Customs Unions

Regional trading agreements have proliferated greatly over the last decade, making study of the implications of economic integration more relevant than ever. This sheet is designed to explore the implications of the formation of a customs union between two economies that are small relative to the rest of the world, but large relative to one another. It is partial equilibrium with linear demands and supplies, and requires no special add-ins. The sheet should work in any version of Excel. Cells in white represent model parameters, which can be changed to simulate various scenarios. Spinners control the policy instruments smoothly. The selection boxes allow the user to control the elements that appear in the graphs, including the welfare measures. The calculations depict the initial tariff-ridden equilibria for each economy, and the customs union equilibrium. The sheet is described further in Oladi and Gilbert (2006).


Model Layout Guide


Exercises

Initial Tariffs

In a customs union the economies agree to charge zero tariffs on internal trade, and a common tariff on external trade. The consequence is (generally) a switch of trade from internal to external sources, and an increase in the total amount of trade that takes place. The welfare effects associated with the changes are called trade diversion (negative) and trade creation (positive), respectively. The main purpose of this sheet is to analyze the factors that increase trade creation and/or decrease trade diversion. We begin with the initial level of protection in the partner countries. Try increasing the initial tariffs in cell AE34 and/or AO34. As you do so, keep an eye on changes in the total surplus in the equilibrium before the union (cells AI42 and AS42) and after the formation of the union (cells AI52 and AS52). You should notice that total surplus falls in the tariff ridden equilibrium, while it remains constant in the union equilibrium. Hence, the union becomes more attractive by comparison. The reason is that the higher the initial tariffs, the less trade is initially taking place. Hence, the less scope for trade diversion and the more scope for trade creation.

Common External Tariff

The common external tariff (cell AE47) is the tariff applied to non-members by both economies after the formation of the union. If the tariff is set high enough, imports from outside the union will be excluded and prices will be determined within the union. As the CET falls below 325, B will begin to import from the ROW as well as country A. This hurts country A, but increases efficiency in country B. If the tariff falls below 274 the union as a whole is actually better off (the customs union increases union efficiency). If the tariff falls below 238, imports from the rest of the world will be higher than in the initial equilibrium. Such a union must be net trade creating, and beneficial from the world perspective (see Kemp and Wan, 1976). If the CET falls below 100 (i.e., country A's initial tariff), A will begin to import also, and efficiency will increase. Efficiency is maximized with the CET at 0 (i.e., free trade for both economies).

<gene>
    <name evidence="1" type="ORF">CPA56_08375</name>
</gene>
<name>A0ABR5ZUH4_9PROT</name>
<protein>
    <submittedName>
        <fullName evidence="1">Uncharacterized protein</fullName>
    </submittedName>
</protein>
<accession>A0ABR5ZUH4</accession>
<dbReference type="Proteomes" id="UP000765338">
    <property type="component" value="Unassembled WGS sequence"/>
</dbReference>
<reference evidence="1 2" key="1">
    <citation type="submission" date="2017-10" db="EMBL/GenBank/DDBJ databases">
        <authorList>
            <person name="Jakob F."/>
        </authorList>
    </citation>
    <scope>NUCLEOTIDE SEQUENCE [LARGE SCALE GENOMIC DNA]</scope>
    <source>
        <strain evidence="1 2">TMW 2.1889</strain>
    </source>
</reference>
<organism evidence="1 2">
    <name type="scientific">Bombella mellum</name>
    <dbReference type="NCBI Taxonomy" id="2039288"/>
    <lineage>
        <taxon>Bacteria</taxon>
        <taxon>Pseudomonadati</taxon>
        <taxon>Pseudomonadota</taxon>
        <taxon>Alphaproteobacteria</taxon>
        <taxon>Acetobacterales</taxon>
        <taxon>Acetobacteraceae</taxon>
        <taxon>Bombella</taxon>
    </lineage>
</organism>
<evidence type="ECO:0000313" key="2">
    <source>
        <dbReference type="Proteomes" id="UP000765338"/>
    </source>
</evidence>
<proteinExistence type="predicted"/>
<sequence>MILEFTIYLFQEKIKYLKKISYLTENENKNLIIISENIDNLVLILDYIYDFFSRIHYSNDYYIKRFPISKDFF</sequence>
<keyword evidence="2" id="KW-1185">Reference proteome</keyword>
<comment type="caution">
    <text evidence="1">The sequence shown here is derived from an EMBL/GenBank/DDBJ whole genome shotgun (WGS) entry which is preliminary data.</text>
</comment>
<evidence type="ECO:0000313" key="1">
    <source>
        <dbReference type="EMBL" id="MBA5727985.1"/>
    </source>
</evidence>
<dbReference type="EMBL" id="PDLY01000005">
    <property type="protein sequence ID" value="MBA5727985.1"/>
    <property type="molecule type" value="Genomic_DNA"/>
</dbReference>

Partner Efficiency

In this sheet, A exports to B in the union. A is relatively efficient in the sense that its autarky price is lower than that of B. The more efficient the exporting economy, the less the scope for trade diversion. To see this try lowering the intercept of the inverse supply curve of country A (cell AI32) and/or decreasing the slope of the inverse supply (cell AI33). Either of these changes represents an increase in production efficiency in A. This, of course, raises producer surplus in country A in any scenario, but it also has the effect of improving the union outcome for both countries. Why? For A, the increase in efficiency reduces the amount that it imports pre-union, and increases the amount it exports post-union, so the gains from the union expand. For country B, the lower price reduces the trade diversion and increases the trade creation. Hence, when forming a union, the more efficient the partner countries, the better.

World Prices

Consider a small rise or fall in the world price (cell AI34). An increase in the world price makes the customs union relatively more attractive for both economies. Why? The higher world price means less initial trade, which increases the scope for trade creation and decreases the scope for trade diversion. As the world price is lowered, the opposite happens, and the customs union becomes less attractive. In general then, falls in the world price are costly for a union with a binding CET because they raise the opportunity cost of the union. In a sense this is closely related to the efficiency issue, since falling world prices decrease the relative productivity (ceteris paribus) of the partners. If the world price falls enough, the CET will cease to fully insulate the union, and then price falls begin to raise welfare for importing countries as the price of imports from the rest of the world falls.